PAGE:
it comes down to finding a faith-sharer with whom you can fruitfully correspond with.

Check out my piece here: A problem: Sincere hearts but terrible results

If you knew nothing about the Catholic faith and you told me this in a faith sharing environment:

"I think the Pope is Satan and nothing but evil has come out of any Pope including Pope John Paul II."

Ten years ago I would have been emotionally offended:

  • How dare you say that about our Holy Father!!, or
  • How dare you say that about Our Blessed Mother!!

  • Why?

Because you have unknowingly attacked something that is near and dear to me, Mike Humphrey, as a person. If I knew nothing about your denomination of Christianity and I said to you in a faith sharing environment:

"I think nothing but 100% evil has come from both Martin Luther and John Calvin."

But I didn't know you had attended: — "school names made up by me."

  • The Martin Luther School for Biblical Studies and
  • then received your Masters in Biblical Studies from the John Calvin School for Advanced Biblical Studies.

I wouldn't think you'd be too happy :))

The point: People can unknowingly hurt other people by what they say or do. This is part of the risk of striving to build good faith-sharing relationships.

These things go to the root of the "increasing amount of hostility", as you put it.

You said:
We've been willing to discuss the issues but we keep getting personal insults.

You must be saying something that is attacking something that is very near and dear to the person or dealing with a Catholic who has a poor prayer life.

  • How can I make this last judgment?

Because a solid prayer life, over time, will increase the virtues of any man or woman; this includes their maturity level.

e.g. Speaking as a cradle-Catholic, practicing Catholics love our spiritual family.

  • Jesus is close to our hearts.
  • Jesus' Blessed Mother Mary is close to our hearts.
  • Jesus' foster father, St. Joseph is close to our hearts.
  • Our living brothers and all the Saints in Heaven are close to our hearts.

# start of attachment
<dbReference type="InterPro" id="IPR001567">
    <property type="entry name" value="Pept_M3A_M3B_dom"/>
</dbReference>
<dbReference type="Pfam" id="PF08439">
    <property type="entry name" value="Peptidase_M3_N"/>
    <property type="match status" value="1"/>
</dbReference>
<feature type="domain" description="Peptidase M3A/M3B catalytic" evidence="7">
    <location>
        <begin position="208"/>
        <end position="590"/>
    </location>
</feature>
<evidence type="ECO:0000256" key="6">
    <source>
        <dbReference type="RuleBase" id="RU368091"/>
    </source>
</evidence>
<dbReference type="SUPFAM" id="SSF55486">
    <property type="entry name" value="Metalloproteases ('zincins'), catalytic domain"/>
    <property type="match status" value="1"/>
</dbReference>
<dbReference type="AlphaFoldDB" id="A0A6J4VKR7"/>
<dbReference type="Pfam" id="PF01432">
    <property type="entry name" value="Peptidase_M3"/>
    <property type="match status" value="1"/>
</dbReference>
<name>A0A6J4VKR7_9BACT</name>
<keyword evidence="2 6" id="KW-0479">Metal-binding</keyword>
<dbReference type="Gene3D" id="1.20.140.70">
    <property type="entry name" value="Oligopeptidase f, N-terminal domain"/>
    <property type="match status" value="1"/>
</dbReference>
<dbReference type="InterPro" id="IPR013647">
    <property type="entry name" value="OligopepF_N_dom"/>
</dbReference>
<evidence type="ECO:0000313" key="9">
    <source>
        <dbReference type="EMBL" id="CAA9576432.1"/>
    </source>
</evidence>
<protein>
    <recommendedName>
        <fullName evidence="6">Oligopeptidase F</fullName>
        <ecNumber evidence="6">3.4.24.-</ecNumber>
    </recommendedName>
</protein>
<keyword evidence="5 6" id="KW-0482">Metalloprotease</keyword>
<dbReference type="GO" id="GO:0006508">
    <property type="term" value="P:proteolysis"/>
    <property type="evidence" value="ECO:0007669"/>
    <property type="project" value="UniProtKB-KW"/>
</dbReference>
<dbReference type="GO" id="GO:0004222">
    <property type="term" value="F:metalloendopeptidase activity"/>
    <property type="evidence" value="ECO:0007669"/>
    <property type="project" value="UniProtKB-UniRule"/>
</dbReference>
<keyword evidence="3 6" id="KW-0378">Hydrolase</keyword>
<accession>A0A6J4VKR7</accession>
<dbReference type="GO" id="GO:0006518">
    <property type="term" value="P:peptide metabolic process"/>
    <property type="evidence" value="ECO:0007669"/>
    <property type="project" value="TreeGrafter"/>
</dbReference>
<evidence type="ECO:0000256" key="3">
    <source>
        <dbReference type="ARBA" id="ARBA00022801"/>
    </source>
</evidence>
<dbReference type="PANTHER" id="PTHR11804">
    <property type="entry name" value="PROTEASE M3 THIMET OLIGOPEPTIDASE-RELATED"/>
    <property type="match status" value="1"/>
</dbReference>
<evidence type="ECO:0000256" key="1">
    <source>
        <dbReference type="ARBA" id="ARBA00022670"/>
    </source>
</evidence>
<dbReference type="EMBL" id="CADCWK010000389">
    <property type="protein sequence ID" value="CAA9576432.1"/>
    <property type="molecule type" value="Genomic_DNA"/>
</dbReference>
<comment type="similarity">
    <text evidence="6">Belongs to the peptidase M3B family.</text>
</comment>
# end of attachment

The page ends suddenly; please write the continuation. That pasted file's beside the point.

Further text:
• The man we believe Jesus left in charge of His Church, the Holy Father, is close to our hearts.

This may be a little unusual to you, but remember, in your theological belief system, it is, generally a "me and Jesus" theology.

In Catholic Theology it is a me and Jesus" theology and a Family Affair.
<no not Buffy and Jodie from the TV show.>

In my faith-sharing conversations, on an array of doctrinal disagreements, 95% of the time, the Catholic answer is an and/both answer not an either/or answer. You can probably get your Catholic faith sharer to agree with what you believe but they will insist you accept an additional teaching along with the one you believe.

  • Does this make sense?

Last note:

You said:
Anytime we say anything to these people, we get pounded, ignored, and then they say, that we gave no answer.

RE: "that we gave no answer."

I know this may be referring to me so let me explain:

Sometimes, when I have given an intellectually logical and honest argument on one issue, I occasionally find the subject of following replies I receive changes and I get the impression that my reply on the last issue we discussed was not answered.

I then wonder whether or not  I'm wasting my time with a faith-sharer who is using a "got you!" approach to faith-sharing OR one that wishes to discuss the issues, on a issue by issue basis.

  • See where I am coming from?

What I recommend to both the Catholic and Protestant faith-sharers is if you are discussing,
let's say, the Immaculate Conception, and one side makes a good point that you can't reply to —

  • Don't get defensive.
  • Just say, "I hadn't thought of that point, let me pray over it and talk to my friends about it:
    Can we now talk about Eternal Security?"

This way, whether you are a Catholic or Protestant, you are acknowledging a good point you wish to pray over and now wish to change doctrinal topics.

Remember, the enemy is not a person, the enemy is ignorance and pride, on both sides.

Thanks for the question,

Mike Humphrey

Please report any and all typos or grammatical errors.